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Building a Successful Partnership Between Business Leaders and IT Pros

It’s not a news flash to any successful business owner that communication is one of the fundamental roots to success. This is especially true when major changes in business process or culture are launched, as is happening these days as businesses are taking the first steps towards digital transformation — moving into the digital realm from the paper world.

For many business leaders, this digital transformation is a daunting task filled with cultural, technical, and process challenges. IT professionals struggle with explaining what’s being done and the complexities inherent in the effort.


At a recent Gartner IT Infrastructure, Operations & Cloud Storage Strategies Conference, former Secretary of the Air Force Deborah Lee James spoke about the different languages these two groups use and offered pointers for success.

IT teams, she suggests, are laser-focused on compliance. A company is either patched or not patched. It’s a black and white world. On the other hand, business leaders can live in the gray. Risk can be mitigated and managed. Some of these business people have tech acumen, but they are more focused on business strategy, cash management, and sales.

Secretary James pointed out that healthy and cyber-safe organizations happen when there’s room at the table for both business and IT. She went on to offer Five Points for the IT team and Four Points for Business Leaders.

Business Relationship Strategies Between Business Leaders and IT Pros

Five Points for IT

  1. Strive to understand the business. IT pros are better served when they are educated about their client’s general business strategy and are perceived as business partners. Learn what you can, then talk in plain language, and be patient.
  2. Avoid “Department of No” perception. IT teams are perceived as the people slowing down the business by throwing up roadblocks because of risk. Instead, listen to the plan, offer your concerns, and then deliver solutions in plain language for leaders who are less tech savvy.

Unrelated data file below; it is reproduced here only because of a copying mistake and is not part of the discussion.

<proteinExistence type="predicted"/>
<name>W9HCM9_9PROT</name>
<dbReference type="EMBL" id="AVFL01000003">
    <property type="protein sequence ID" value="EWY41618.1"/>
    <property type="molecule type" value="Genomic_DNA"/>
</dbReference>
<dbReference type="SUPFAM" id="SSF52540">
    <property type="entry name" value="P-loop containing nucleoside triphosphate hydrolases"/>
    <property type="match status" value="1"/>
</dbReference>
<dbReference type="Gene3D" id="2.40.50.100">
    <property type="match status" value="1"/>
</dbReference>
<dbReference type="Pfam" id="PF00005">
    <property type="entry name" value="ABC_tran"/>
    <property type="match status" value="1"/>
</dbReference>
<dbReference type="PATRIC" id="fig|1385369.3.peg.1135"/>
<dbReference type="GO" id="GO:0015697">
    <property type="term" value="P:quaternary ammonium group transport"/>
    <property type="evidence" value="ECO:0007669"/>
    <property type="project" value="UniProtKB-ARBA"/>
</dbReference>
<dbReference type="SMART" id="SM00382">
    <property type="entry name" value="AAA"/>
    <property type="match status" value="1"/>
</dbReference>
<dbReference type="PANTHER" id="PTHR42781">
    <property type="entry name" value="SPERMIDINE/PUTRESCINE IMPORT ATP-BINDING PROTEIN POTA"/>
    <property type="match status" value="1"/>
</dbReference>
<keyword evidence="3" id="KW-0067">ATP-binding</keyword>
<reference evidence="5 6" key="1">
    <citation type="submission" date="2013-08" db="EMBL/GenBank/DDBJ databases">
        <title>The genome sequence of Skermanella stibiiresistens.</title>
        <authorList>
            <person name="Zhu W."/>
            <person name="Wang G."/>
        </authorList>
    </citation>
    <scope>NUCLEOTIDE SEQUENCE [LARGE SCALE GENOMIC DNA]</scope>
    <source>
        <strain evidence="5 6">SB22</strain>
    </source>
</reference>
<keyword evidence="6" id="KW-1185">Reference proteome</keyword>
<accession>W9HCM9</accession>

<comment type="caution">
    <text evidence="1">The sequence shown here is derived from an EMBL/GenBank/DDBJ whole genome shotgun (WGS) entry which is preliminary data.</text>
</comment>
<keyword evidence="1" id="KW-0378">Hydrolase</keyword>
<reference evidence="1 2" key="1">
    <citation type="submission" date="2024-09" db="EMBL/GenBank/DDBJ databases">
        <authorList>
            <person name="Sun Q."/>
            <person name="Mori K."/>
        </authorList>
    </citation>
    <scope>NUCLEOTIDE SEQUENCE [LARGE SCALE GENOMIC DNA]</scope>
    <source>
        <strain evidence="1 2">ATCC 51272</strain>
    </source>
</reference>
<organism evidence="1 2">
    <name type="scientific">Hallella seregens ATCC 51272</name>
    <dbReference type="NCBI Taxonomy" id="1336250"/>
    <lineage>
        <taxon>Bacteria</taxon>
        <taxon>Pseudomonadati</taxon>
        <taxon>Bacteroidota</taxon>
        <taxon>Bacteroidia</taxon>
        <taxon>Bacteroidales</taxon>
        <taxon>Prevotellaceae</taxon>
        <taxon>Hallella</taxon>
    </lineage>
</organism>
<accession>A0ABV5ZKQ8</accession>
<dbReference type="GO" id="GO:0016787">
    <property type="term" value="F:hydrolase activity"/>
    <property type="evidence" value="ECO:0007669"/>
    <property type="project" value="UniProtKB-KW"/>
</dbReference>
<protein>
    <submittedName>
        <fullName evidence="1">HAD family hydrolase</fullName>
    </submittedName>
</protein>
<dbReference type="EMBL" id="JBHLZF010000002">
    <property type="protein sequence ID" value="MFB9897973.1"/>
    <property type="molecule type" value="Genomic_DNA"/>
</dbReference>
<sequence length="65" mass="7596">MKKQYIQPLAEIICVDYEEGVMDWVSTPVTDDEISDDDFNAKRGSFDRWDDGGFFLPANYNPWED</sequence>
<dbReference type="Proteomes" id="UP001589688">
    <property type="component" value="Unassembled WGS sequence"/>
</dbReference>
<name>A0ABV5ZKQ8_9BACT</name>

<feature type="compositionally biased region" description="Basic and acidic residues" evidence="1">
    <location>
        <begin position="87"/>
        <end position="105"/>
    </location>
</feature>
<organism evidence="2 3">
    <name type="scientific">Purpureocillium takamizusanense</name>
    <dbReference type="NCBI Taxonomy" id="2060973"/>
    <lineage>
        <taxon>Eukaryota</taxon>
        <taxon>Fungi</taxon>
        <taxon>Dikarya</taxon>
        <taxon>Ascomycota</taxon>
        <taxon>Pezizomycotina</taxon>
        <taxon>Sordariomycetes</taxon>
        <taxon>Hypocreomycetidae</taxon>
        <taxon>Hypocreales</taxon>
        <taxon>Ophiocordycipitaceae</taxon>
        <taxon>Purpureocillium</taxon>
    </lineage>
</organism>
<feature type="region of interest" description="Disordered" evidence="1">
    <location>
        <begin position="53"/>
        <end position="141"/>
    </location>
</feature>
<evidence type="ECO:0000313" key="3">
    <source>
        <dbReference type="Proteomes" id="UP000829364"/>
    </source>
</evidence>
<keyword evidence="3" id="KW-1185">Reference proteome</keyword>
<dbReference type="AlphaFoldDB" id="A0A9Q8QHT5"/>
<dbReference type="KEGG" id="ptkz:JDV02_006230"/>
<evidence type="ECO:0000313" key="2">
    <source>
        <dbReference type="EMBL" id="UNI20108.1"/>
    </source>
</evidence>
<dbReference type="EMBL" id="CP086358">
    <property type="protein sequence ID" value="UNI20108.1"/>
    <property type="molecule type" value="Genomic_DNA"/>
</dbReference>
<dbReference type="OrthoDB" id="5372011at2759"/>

3. Learn to use business language. When IT metrics and risks are anchored in the language that the business uses – growth, sales, reputation – it’s more probable that business people will listen.
  4. Get in front of them. We’re living in an email, text, virtual meeting world. Change that and get face to face with clients. Sitting across from someone helps the conversation flow and helps them understand that you’re there to help
  5. Speak up. Ask for a seat at the table so that you’ll better understand what the business needs and its future strategy. You’ll also be viewed as a resource rather than an expense or roadblock.

Four Points for Business Leaders

  1. Get used to IT. Secretary James says, “If you’re still thinking about IT and Cyber as functions that are solely designed to drive cost savings and something that you absolutely have to do for compliance, snap out of it. You’re not going to make it in the modern world.” Business leaders need to work with their Senior IT and Security teams if they’re going to survive this digital transformation.
  2. IT is a necessary expense. Many companies look at IT as the first thing to cut when budgets get tight. This is a dangerous practice, and James suggests that in this day and age IT budgets need to be increasing. This is a must-pay bill, she says.
  3. This isn’t magic. Business leaders who educate themselves about what it takes for IT pros to do their jobs, especially around digital transformation projects, are better equipped to understand the level of complexity involved. Talk to the IT team to understand what’s happening behind the scenes.
  4. Invest in your IT team. IT is one of the fastest evolving and technically challenging fields in business today. By investing in career and technical training, you’ll have a better-educated team that can more easily fend off any cyber threats.

Intivix is taking these suggestions to heart by working with our onsite field engineers to become better educated in our client’s business and general business practices. This internal cultural mindset will help us understand our clients and offer more efficient and effective solutions. In that way, both of us evolve and grow together.

Ultimately our goal is to help our clients become more productive and successful. We believe that after finding a greater understanding of our client’s day-to-day business practices, we can streamline internal processes and deliver better business results.